False. Although whole wheat bread may have slightly more nutritional value than white bread, it's still not a "nutritional powerhouse." Bread provides only the foundation of a healthy diet; the nutrient-dense fruits, vegetables, lean meats and low-fat dairy foods eaten alongside bread are the stronger sources of vitamins and minerals.
For example, two slices of bread (two ounces) has far less protein, calcium, riboflavin, potassium, Vitamin D and other vitamins and minerals than two slices of (American) cheese.
While bread is only a fair source of vitamins and minerals, it's an excellent source of carbohydrate (starch). These carbohydrates are important for fueling muscles and helping enhance athletic performance. Your sports diet should get 55 to 65 percent of the calories from carbohydrates; bread offers 65 to 75 percent of its calories from carbohydrates.
Comparing Nutrients in Breads
White breads are enriched with B-vitamins to replace those lost during the refining process. However, white breads lack fiber as well as many other vitamins and minerals that are not replaced.
|Fiber (gm)||Iron||Folic |
|Wonder bread, 1 slice||--||6%||6%||6%|
|Whole Wheat, not enriched||2||6%||2%||4%|
|Whole Wheat, enriched||2||10%||8%||15%|
Myth #3: Bread is fattening.
False. Plain bread isn't fattening. Most of bread's calories are from carbohydrates. Your body preferentially burns carbohydrates during exercise rather than storing them as body fat. However, bread can become fattening if you smother it with lots of butter, margarine or mayonnaise. The fatty spreads that commonly adorn bread are, indeed, fattening.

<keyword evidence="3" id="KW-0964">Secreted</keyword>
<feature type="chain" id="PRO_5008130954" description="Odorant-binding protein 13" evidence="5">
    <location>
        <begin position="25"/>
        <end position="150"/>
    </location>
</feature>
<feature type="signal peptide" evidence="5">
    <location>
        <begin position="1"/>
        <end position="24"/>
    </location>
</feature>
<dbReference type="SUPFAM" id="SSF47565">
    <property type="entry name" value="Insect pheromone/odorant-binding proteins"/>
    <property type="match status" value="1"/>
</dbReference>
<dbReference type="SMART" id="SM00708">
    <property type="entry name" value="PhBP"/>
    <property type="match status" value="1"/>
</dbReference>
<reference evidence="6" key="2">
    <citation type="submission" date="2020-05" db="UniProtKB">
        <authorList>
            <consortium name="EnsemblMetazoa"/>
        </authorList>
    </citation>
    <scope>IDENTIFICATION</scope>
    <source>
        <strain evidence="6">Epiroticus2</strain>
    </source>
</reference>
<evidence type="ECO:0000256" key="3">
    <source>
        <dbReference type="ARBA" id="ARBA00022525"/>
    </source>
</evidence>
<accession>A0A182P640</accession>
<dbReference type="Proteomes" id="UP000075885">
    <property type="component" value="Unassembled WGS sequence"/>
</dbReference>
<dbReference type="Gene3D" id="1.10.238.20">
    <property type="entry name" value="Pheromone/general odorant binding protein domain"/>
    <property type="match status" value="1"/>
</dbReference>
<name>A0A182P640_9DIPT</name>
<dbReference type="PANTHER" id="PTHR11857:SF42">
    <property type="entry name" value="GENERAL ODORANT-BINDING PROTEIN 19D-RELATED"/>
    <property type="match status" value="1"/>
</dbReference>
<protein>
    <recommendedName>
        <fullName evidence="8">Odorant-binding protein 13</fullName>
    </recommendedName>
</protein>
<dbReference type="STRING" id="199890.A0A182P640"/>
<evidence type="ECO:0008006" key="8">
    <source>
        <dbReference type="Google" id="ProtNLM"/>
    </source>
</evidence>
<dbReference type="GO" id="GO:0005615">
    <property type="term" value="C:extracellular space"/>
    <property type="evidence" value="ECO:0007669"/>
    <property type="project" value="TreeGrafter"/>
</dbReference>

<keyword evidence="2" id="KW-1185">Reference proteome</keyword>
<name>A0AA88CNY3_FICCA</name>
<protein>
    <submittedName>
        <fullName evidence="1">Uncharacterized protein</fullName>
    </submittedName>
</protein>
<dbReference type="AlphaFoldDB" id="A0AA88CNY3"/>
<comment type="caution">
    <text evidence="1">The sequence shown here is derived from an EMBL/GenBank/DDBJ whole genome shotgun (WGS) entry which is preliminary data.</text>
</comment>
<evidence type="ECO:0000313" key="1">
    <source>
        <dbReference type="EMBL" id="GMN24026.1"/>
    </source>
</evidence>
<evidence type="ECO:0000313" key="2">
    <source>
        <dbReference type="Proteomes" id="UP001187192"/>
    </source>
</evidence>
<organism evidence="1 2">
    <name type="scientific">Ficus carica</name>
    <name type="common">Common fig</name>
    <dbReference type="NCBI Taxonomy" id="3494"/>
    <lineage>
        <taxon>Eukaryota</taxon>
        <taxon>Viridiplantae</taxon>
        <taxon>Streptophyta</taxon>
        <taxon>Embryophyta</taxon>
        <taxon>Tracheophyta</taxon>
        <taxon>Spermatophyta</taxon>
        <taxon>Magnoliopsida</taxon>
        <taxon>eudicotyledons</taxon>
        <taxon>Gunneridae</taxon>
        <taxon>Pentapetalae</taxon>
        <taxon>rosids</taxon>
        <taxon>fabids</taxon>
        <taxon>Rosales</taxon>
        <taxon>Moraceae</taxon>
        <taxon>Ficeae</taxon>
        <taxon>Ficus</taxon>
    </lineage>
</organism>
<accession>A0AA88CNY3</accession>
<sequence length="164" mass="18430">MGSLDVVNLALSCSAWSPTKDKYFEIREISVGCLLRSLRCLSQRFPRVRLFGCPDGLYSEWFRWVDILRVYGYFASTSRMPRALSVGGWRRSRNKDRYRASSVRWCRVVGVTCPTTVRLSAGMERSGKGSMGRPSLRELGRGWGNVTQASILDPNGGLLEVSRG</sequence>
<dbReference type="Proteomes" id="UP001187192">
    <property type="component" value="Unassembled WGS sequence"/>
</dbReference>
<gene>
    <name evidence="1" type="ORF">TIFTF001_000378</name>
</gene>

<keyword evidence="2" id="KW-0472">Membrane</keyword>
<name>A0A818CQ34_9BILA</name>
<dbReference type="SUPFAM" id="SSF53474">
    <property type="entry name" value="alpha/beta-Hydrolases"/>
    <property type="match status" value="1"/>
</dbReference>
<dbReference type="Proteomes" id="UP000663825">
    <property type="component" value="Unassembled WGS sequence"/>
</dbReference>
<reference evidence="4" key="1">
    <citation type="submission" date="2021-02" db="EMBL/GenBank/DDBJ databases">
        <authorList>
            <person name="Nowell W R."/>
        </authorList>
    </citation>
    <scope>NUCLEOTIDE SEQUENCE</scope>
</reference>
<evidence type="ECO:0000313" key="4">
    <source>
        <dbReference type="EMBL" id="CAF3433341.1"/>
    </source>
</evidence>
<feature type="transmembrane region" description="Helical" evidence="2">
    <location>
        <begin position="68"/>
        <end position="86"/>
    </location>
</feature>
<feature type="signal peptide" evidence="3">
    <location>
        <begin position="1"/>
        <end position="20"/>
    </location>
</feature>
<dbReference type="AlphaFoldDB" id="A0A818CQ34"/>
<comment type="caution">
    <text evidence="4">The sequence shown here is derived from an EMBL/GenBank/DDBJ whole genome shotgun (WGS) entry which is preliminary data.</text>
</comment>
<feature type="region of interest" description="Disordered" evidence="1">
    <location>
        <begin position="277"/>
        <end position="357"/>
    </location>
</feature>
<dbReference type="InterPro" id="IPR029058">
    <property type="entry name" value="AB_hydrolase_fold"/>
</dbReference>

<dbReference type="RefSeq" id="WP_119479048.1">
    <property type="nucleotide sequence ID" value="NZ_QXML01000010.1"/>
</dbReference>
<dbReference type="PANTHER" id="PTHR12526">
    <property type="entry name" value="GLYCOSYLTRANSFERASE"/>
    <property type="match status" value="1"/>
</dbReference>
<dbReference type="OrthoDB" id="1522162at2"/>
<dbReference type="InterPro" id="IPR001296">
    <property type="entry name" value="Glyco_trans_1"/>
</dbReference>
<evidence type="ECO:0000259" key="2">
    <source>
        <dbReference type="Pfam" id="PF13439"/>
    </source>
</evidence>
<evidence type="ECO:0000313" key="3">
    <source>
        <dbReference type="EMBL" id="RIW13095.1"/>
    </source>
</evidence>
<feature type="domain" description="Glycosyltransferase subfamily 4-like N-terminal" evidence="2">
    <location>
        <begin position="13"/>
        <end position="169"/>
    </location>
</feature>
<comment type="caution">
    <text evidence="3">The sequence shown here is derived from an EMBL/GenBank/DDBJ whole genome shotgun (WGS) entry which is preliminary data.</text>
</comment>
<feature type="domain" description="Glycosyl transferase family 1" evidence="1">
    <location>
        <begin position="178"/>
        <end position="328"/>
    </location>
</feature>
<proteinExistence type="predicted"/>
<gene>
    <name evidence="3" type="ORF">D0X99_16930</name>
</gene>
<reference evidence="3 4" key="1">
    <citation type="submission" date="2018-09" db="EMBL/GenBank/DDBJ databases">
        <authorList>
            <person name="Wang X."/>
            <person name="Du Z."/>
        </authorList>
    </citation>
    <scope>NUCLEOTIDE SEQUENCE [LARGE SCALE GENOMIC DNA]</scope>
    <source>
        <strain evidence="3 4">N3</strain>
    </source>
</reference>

If you're watching your weight, you can enjoy bread and bread products at each meal as long as you stay within a calorie budget that's appropriate for attaining your weight goals. Most active people can reduce body fat by eating 600 to 700 calories per meal (1,800-2,100 calories per day). Bread, with 70 to 100 calories per slice, can certainly fit within that budget. However, the pat of butter (50 calories) or tablespoon of mayonnaise (100 calories) spread on the bread quickly boosts calorie intake.
Myth #4: Diet bread helps with weight loss.
False. Diet bread is filled with extra air and sometimes extra fiber. The slices are extra thin. All this results in a lower-calorie product. Most diet breads have about 40 calories per slice, as compared to regular breads that tend to have 70 to 100 calories per slice. (One ounce of bread is generally 70 to 80 calories, regardless of whether it comes in the shape of a bagel, pita pocket, slice, wrap or sub roll.)
The key to bread's calorie content is knowing the ounces per serving. The more bread, the more calories. Although dieters can save a few calories by eating diet bread, the real key to weight reduction is to reduce calories from fats, not from carbs. Weight-conscious athletes are better off skipping butter, but loafing around with the bread.
Sports nutritionist Nancy Clark, M.S., R.D., counsels both casual and competitive athletes in her private practice at Healthworks (617-383-6100), the premier fitness center in Chestnut Hill, MA. Her best-selling Sports Nutrition Guidebook ($23), Food Guide for Marathoners ($20) and The Cyclist's Food Guide ($20) are available at www.nancyclarkrd.com or www.sportsnutritionworkshop.com or by sending a check to PO Box 650124, W. Newton MA 02465.
Copyright 10/05 Nancy Clark, M.S., R.D.